The JBuds Air Executive buds feel pretty secure once fitted, and with an IP55 dustproof/waterproof rating, they should be suitable for working out.
They come in a compact, ring box-sized charging case made from plastic and vegan faux-leather; we really like its pocket-friendly size and grown-up design.
The top of the case has a small cut-out to reveal three LEDs that indicate the battery status of the charging case, while a USB charging cable fits snugly in a groove running along its sides.
Battery life and connectivity
The JLab JBud Air Executive True Wireless earbuds offer six hours of battery life, while the charging case provides an additional 24 hours – that's not bad for true wireless buds, and it should be more than enough to get you through a long-haul flight.
Pairing the earbuds to our smartphone was a breeze, and we didn’t experience any connection dropouts while we were using them.
Once you’ve connected to these buds once, they’ll automatically pair with your device when you remove them from the charging case; while this process isn’t as quick as the Apple AirPods' lightning-fast connectivity, it’s still a helpful feature that will save you the tedious job of scrolling through your Bluetooth settings to pair them manually.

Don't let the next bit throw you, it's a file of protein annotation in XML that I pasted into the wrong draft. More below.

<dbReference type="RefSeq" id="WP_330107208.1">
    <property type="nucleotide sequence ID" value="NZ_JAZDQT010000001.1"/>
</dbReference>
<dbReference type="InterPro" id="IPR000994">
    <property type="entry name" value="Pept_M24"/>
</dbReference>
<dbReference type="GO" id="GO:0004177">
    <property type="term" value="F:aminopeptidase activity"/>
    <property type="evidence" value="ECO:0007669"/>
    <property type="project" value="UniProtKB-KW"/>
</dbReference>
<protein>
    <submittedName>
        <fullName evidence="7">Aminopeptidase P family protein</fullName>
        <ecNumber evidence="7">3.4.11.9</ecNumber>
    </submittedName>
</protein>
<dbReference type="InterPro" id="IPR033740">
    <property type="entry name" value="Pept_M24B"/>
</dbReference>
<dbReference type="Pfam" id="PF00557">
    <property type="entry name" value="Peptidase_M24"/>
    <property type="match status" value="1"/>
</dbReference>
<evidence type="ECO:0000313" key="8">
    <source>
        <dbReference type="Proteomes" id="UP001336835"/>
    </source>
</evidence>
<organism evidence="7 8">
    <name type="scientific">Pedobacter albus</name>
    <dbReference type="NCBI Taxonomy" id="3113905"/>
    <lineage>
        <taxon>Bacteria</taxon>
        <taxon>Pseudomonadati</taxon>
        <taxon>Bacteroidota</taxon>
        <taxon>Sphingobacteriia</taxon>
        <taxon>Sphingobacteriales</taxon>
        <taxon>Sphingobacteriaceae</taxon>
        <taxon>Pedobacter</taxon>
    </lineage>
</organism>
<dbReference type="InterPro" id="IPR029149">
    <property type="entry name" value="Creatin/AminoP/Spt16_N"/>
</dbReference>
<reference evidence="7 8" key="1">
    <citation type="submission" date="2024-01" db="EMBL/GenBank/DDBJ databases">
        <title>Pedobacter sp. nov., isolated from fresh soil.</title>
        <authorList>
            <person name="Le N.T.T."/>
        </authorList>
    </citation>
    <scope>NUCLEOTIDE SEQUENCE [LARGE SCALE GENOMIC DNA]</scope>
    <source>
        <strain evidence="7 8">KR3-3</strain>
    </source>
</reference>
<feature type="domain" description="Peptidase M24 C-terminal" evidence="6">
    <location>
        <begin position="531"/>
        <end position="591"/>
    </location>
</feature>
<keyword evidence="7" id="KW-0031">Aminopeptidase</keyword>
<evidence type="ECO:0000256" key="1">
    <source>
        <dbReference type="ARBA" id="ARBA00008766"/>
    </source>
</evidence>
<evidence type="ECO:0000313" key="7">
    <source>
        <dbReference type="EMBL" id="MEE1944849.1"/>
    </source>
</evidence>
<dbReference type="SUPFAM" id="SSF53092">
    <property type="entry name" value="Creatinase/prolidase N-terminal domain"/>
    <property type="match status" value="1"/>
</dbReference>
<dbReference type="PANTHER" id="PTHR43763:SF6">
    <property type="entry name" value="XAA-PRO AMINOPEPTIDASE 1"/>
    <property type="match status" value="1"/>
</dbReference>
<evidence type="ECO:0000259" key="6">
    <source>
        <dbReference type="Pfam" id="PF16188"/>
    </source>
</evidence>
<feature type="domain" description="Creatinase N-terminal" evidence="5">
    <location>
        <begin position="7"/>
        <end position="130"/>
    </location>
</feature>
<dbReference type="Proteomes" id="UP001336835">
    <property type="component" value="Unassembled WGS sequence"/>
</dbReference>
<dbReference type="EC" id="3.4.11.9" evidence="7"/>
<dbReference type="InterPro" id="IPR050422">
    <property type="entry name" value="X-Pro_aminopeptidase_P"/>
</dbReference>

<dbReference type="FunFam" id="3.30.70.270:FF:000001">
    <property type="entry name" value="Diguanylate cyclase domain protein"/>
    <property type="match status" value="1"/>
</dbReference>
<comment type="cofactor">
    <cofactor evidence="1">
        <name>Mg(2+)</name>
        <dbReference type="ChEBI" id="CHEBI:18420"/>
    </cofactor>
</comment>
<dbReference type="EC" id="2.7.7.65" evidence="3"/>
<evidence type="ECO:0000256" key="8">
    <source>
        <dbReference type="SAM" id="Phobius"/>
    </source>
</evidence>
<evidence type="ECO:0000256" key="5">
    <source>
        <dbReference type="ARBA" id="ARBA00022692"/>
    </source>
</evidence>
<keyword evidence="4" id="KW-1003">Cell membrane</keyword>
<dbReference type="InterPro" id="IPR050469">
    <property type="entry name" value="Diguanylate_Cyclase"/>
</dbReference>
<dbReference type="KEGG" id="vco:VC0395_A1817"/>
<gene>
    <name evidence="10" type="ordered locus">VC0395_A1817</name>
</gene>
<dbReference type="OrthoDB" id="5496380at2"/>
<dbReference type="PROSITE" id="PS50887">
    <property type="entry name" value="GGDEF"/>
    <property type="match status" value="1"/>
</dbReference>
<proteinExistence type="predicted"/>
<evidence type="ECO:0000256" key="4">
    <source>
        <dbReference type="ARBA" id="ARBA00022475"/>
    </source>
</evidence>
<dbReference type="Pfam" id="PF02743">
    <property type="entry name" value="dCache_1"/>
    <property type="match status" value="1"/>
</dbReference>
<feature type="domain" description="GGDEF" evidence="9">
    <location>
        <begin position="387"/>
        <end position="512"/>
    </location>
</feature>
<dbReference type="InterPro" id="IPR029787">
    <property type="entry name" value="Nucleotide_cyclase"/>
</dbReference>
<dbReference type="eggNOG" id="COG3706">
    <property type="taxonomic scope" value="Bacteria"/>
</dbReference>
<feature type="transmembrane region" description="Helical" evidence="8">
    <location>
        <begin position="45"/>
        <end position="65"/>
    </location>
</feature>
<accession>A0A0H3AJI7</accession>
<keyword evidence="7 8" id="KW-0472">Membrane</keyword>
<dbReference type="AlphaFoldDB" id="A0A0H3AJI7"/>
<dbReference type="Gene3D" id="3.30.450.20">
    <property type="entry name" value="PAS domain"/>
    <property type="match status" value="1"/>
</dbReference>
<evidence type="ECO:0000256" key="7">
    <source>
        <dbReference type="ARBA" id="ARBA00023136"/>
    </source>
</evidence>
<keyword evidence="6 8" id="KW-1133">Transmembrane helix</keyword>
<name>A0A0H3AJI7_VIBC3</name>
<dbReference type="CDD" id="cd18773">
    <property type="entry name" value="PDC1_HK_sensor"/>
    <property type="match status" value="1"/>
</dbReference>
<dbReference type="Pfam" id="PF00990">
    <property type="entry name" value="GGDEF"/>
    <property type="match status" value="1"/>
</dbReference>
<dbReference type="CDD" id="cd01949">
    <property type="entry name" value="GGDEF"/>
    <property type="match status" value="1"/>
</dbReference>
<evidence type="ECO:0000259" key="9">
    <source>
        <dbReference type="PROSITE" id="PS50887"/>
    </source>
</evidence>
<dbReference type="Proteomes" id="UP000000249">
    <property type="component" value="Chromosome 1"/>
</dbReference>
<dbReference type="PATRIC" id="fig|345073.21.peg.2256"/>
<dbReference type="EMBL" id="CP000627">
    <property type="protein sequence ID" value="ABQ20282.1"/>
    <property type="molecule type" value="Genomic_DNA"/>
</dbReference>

Generally, the audio quality of the JLab Audio Air Executives is passable; they provide a warm, rounded-off soundstage that’s enjoyable to listen to and easy on the ears.
They don’t get particularly loud, but if you can achieve a good seal (you should be able to do this by trying out the different eartips included in the box), you’ll find the listening experience far more immersive.
This warm soundstage causes the lowest bass frequencies to bleed into the mids, resulting in a slightly muddy tone; it’s not a huge issue if you’re going to use these earbuds for casual listening on your commute or during a workout, but audiophiles will likely be frustrated by the lack of clarity and separation between frequencies.
This is particularly noticeable when you have the earbuds on the default EQ setting, JLab Signature, which is supposed to amplify the vocals and bass; it definitely achieves this, but at the cost of sounding unnaturally manipulated.